5. says

    An ah-ha moment for me! Just had a baby Friday and feel like I'm working extra hard to make the other children "perfect" in their actions and words. . .and I need to let go and be the guide God intends me to be.

  6. says

    I was one of those kids who delved into sinful behavior when restritions were lifted. He protected me and forgave me. So you'ld think I wouldn't be that kind of parent. Even though I too am striving to raise kids who are transformed by the Holy Spirit… as I was reading your account of over correcting infront of company, I could see much of myself. It's a battle I regularly give over to the Lord. Thanks for sharing this struggle.

  7. says

    Good thoughts, Kristen. I especially like how you put it: I was tired of me. I have been there!

    The other day, my husband, daughter and I found ourselves sitting in very close proximity to a couple from church while eating at Applebee's. When our food came, my husband made us pray – and I just laughed. Because we NEVER pray at restaurants! But just like he wanted to make sure we looked like a good Christian family by praying, I had been doing the same thing by talking oh-so-sweetly to my 2-year-old, even when she was being obnoxious! I guess this sort of thing wasn't exactly your point, but your post made me think of it anyway. :)

  8. says

    Oh my, Kristen, EVERY Christian parent should read this. You have powerfully yet simply showed all of us ourselves. Would you mind if I pass this along (to the two people in the world that don't already read your fab blog)? 'Cuz if those people read mine, then I don't want them to miss your words.
    Thank you.

  9. says

    Oh my goodness, I saw myself all in this post. I have been guilty of the same thing. Thanks for reminding me that I can't make my children fall in love Jesus, but I can show them how in love with Him I am.

  10. says

    Thank you for this, it makes me feel like I'm doing the right thing. I'm raising my children as my parents raised me. My parents had been forced/pressured into going to church, going to Catholic school, and my mother was almost a nun. They decided early on that as children we would go to church to learn but not be forced, if we didn't want to go we wouldn't until we made the choice to go. We were allowed to go to other churches, temples and synagogue with our friend's families and it was accepted by our parents that though we were being raised Catholic, the choice would remain ours to continue in the faith, follow another, or withdraw completely. None of us "went wild" we we left home for college, two of us are still practicing Catholics, the other is still a Christian and is searching for his own way with his wife and new baby girl. My own children have chosen their baptism and I was rewarded with the knowledge that I might be doing this right when my daughter came home last night and asked me to pray the rosary with her. Our job is to guide, children will make their own path and we must be open to the waiting while showing them the wonderous life through Christ by the joy we find in our own life. Though we may stumble in front of our children, it is something they need to see, because it shows our humanity and how we can grow in God's love and be better people because of the strugle.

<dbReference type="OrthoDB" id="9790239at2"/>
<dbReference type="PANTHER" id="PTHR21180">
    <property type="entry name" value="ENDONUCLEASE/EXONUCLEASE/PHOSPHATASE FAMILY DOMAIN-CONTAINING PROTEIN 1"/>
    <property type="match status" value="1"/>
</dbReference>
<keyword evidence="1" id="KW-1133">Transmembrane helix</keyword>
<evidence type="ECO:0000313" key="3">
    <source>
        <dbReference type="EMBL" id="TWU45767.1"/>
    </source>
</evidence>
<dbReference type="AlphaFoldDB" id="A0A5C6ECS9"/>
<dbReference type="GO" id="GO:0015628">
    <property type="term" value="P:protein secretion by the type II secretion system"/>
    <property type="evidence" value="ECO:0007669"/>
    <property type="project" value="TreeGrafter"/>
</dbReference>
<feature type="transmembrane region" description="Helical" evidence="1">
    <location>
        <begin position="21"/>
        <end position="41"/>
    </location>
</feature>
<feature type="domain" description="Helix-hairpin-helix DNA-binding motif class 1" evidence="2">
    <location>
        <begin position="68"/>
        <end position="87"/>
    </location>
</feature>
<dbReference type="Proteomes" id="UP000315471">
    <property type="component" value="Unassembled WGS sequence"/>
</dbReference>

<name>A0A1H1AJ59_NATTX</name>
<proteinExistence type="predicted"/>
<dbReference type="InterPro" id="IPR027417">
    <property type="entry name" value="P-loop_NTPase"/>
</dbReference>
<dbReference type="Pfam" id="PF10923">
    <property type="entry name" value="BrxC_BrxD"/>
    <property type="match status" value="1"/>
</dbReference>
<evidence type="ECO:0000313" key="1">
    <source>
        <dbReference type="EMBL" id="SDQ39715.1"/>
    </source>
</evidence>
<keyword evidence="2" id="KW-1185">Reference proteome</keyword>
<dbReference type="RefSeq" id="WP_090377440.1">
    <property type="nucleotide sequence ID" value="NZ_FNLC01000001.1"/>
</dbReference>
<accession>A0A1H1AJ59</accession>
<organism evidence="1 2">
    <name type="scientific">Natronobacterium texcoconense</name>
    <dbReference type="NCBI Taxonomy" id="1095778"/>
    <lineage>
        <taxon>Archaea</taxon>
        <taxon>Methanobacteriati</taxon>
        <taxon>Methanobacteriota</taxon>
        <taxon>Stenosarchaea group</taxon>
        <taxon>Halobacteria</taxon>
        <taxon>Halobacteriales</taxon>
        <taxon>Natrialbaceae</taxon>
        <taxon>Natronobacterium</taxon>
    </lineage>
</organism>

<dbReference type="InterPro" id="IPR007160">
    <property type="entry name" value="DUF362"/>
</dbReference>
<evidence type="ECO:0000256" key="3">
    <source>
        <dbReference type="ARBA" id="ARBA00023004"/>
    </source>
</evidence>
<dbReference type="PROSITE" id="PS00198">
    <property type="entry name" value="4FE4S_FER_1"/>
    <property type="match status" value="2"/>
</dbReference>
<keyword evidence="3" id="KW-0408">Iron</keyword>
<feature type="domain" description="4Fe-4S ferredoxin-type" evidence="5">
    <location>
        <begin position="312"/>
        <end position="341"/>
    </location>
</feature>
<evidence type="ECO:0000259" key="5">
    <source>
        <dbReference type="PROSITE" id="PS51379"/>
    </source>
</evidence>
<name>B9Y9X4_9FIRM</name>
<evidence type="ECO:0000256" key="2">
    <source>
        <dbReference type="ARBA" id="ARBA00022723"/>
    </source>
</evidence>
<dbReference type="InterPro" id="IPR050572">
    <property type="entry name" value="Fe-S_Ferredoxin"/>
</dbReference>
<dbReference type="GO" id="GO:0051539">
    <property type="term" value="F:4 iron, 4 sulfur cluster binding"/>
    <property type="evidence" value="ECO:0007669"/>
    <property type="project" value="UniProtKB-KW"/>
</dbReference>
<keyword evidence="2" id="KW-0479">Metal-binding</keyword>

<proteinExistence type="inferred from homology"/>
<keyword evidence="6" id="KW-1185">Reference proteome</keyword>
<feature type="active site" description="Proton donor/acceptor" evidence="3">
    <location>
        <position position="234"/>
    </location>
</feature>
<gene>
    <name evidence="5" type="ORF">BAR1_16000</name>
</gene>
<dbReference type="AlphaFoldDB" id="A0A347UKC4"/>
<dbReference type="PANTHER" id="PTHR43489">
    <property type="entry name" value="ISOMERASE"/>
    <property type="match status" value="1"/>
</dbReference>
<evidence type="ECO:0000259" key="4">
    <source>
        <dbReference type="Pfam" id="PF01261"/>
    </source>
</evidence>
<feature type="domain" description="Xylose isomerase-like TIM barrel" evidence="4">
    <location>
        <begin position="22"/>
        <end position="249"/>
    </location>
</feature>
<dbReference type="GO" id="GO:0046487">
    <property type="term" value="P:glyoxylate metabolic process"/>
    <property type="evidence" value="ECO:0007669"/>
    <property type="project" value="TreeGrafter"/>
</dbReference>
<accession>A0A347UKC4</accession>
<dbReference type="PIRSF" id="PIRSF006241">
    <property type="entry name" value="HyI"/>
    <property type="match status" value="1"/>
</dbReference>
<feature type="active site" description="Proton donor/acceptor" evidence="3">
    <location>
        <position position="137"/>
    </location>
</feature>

11. says

    you are spot on Kristen. My children are almost all raised now and we struggled with this issue as parents for the longest time. Once they get to the older teen years, they call US as parents on the carpet about it…and rightfully so.

    Bottom line…teaching our children to develop an intimate relationship with their savior is more powerful and life changing than any lessons on 'behavior' we can give.

    Thanks for putting this out there!

  12. says

    You are brilliant!!! Thanks for sharing. It is so hard to chill out about things, but then you are just stressed, and that is not the mom we want to be either!!